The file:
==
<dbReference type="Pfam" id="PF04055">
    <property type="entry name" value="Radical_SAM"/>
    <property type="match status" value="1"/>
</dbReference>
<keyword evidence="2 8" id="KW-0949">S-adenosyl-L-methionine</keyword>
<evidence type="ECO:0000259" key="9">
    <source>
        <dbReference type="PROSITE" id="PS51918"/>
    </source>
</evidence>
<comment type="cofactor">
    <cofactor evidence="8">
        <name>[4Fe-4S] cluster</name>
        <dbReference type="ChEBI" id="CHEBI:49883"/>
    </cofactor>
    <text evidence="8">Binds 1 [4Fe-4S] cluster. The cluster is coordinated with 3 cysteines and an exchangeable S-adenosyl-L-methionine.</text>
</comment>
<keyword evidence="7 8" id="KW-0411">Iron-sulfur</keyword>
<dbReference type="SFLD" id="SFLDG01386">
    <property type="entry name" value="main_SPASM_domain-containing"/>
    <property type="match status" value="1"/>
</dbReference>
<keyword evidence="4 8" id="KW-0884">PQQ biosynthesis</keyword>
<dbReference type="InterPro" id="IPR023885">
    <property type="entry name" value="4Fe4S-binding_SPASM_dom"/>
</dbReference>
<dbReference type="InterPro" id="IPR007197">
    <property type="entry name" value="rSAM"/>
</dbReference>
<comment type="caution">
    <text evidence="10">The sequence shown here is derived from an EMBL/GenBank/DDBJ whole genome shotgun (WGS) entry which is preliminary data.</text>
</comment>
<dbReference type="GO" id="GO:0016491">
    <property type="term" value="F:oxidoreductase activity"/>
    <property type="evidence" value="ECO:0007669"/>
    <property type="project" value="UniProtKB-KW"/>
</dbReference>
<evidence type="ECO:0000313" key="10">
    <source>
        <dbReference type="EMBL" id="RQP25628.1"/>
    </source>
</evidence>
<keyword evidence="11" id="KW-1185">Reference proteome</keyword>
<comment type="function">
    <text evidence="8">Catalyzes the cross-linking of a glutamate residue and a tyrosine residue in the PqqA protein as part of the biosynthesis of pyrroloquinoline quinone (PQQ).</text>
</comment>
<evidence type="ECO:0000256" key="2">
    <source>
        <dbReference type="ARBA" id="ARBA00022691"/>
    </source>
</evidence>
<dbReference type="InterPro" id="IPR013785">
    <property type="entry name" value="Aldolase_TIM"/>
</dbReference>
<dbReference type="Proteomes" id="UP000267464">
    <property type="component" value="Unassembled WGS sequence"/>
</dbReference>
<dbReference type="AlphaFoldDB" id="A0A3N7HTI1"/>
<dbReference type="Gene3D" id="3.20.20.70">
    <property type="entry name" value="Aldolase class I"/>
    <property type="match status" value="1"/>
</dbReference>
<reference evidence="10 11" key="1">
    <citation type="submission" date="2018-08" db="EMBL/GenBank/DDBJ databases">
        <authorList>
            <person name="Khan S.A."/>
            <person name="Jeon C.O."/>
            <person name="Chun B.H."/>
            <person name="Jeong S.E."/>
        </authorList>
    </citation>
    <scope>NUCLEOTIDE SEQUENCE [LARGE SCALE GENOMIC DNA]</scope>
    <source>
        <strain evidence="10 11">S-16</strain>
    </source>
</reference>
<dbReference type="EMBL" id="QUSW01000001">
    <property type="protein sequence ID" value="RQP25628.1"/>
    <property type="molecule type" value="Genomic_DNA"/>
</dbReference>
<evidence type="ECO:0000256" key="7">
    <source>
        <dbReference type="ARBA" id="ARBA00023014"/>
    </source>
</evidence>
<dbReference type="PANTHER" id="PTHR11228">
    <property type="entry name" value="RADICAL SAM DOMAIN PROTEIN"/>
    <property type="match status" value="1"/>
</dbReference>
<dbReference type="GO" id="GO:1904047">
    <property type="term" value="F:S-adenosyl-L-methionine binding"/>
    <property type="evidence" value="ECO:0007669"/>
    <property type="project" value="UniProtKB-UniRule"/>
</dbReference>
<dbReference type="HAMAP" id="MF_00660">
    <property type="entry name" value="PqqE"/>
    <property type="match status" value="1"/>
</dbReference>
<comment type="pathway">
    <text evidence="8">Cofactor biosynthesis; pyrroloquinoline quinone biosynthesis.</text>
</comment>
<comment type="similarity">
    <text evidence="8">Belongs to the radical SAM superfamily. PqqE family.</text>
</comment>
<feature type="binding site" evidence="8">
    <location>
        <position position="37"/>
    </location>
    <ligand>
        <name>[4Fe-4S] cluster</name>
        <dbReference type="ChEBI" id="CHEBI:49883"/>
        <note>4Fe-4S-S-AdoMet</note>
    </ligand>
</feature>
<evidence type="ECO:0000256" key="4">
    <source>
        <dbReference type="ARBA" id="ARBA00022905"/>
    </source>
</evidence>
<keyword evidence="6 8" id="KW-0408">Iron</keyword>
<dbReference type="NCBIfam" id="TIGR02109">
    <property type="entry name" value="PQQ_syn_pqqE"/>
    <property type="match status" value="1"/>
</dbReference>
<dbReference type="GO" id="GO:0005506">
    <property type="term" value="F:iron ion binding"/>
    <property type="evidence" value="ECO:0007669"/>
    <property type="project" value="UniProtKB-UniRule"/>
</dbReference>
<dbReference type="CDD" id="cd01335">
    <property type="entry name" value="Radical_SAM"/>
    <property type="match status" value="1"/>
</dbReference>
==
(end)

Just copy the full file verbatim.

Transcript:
<dbReference type="Pfam" id="PF04055">
    <property type="entry name" value="Radical_SAM"/>
    <property type="match status" value="1"/>
</dbReference>
<keyword evidence="2 8" id="KW-0949">S-adenosyl-L-methionine</keyword>
<evidence type="ECO:0000259" key="9">
    <source>
        <dbReference type="PROSITE" id="PS51918"/>
    </source>
</evidence>
<comment type="cofactor">
    <cofactor evidence="8">
        <name>[4Fe-4S] cluster</name>
        <dbReference type="ChEBI" id="CHEBI:49883"/>
    </cofactor>
    <text evidence="8">Binds 1 [4Fe-4S] cluster. The cluster is coordinated with 3 cysteines and an exchangeable S-adenosyl-L-methionine.</text>
</comment>
<keyword evidence="7 8" id="KW-0411">Iron-sulfur</keyword>
<dbReference type="SFLD" id="SFLDG01386">
    <property type="entry name" value="main_SPASM_domain-containing"/>
    <property type="match status" value="1"/>
</dbReference>
<keyword evidence="4 8" id="KW-0884">PQQ biosynthesis</keyword>
<dbReference type="InterPro" id="IPR023885">
    <property type="entry name" value="4Fe4S-binding_SPASM_dom"/>
</dbReference>
<dbReference type="InterPro" id="IPR007197">
    <property type="entry name" value="rSAM"/>
</dbReference>
<comment type="caution">
    <text evidence="10">The sequence shown here is derived from an EMBL/GenBank/DDBJ whole genome shotgun (WGS) entry which is preliminary data.</text>
</comment>
<dbReference type="GO" id="GO:0016491">
    <property type="term" value="F:oxidoreductase activity"/>
    <property type="evidence" value="ECO:0007669"/>
    <property type="project" value="UniProtKB-KW"/>
</dbReference>
<evidence type="ECO:0000313" key="10">
    <source>
        <dbReference type="EMBL" id="RQP25628.1"/>
    </source>
</evidence>
<keyword evidence="11" id="KW-1185">Reference proteome</keyword>
<comment type="function">
    <text evidence="8">Catalyzes the cross-linking of a glutamate residue and a tyrosine residue in the PqqA protein as part of the biosynthesis of pyrroloquinoline quinone (PQQ).</text>
</comment>
<evidence type="ECO:0000256" key="2">
    <source>
        <dbReference type="ARBA" id="ARBA00022691"/>
    </source>
</evidence>
<dbReference type="InterPro" id="IPR013785">
    <property type="entry name" value="Aldolase_TIM"/>
</dbReference>
<dbReference type="Proteomes" id="UP000267464">
    <property type="component" value="Unassembled WGS sequence"/>
</dbReference>
<dbReference type="AlphaFoldDB" id="A0A3N7HTI1"/>
<dbReference type="Gene3D" id="3.20.20.70">
    <property type="entry name" value="Aldolase class I"/>
    <property type="match status" value="1"/>
</dbReference>
<reference evidence="10 11" key="1">
    <citation type="submission" date="2018-08" db="EMBL/GenBank/DDBJ databases">
        <authorList>
            <person name="Khan S.A."/>
            <person name="Jeon C.O."/>
            <person name="Chun B.H."/>
            <person name="Jeong S.E."/>
        </authorList>
    </citation>
    <scope>NUCLEOTIDE SEQUENCE [LARGE SCALE GENOMIC DNA]</scope>
    <source>
        <strain evidence="10 11">S-16</strain>
    </source>
</reference>
<dbReference type="EMBL" id="QUSW01000001">
    <property type="protein sequence ID" value="RQP25628.1"/>
    <property type="molecule type" value="Genomic_DNA"/>
</dbReference>
<evidence type="ECO:0000256" key="7">
    <source>
        <dbReference type="ARBA" id="ARBA00023014"/>
    </source>
</evidence>
<dbReference type="PANTHER" id="PTHR11228">
    <property type="entry name" value="RADICAL SAM DOMAIN PROTEIN"/>
    <property type="match status" value="1"/>
</dbReference>
<dbReference type="GO" id="GO:1904047">
    <property type="term" value="F:S-adenosyl-L-methionine binding"/>
    <property type="evidence" value="ECO:0007669"/>
    <property type="project" value="UniProtKB-UniRule"/>
</dbReference>
<dbReference type="HAMAP" id="MF_00660">
    <property type="entry name" value="PqqE"/>
    <property type="match status" value="1"/>
</dbReference>
<comment type="pathway">
    <text evidence="8">Cofactor biosynthesis; pyrroloquinoline quinone biosynthesis.</text>
</comment>
<comment type="similarity">
    <text evidence="8">Belongs to the radical SAM superfamily. PqqE family.</text>
</comment>
<feature type="binding site" evidence="8">
    <location>
        <position position="37"/>
    </location>
    <ligand>
        <name>[4Fe-4S] cluster</name>
        <dbReference type="ChEBI" id="CHEBI:49883"/>
        <note>4Fe-4S-S-AdoMet</note>
    </ligand>
</feature>
<evidence type="ECO:0000256" key="4">
    <source>
        <dbReference type="ARBA" id="ARBA00022905"/>
    </source>
</evidence>
<keyword evidence="6 8" id="KW-0408">Iron</keyword>
<dbReference type="NCBIfam" id="TIGR02109">
    <property type="entry name" value="PQQ_syn_pqqE"/>
    <property type="match status" value="1"/>
</dbReference>
<dbReference type="GO" id="GO:0005506">
    <property type="term" value="F:iron ion binding"/>
    <property type="evidence" value="ECO:0007669"/>
    <property type="project" value="UniProtKB-UniRule"/>
</dbReference>
<dbReference type="CDD" id="cd01335">
    <property type="entry name" value="Radical_SAM"/>
    <property type="match status" value="1"/>
</dbReference>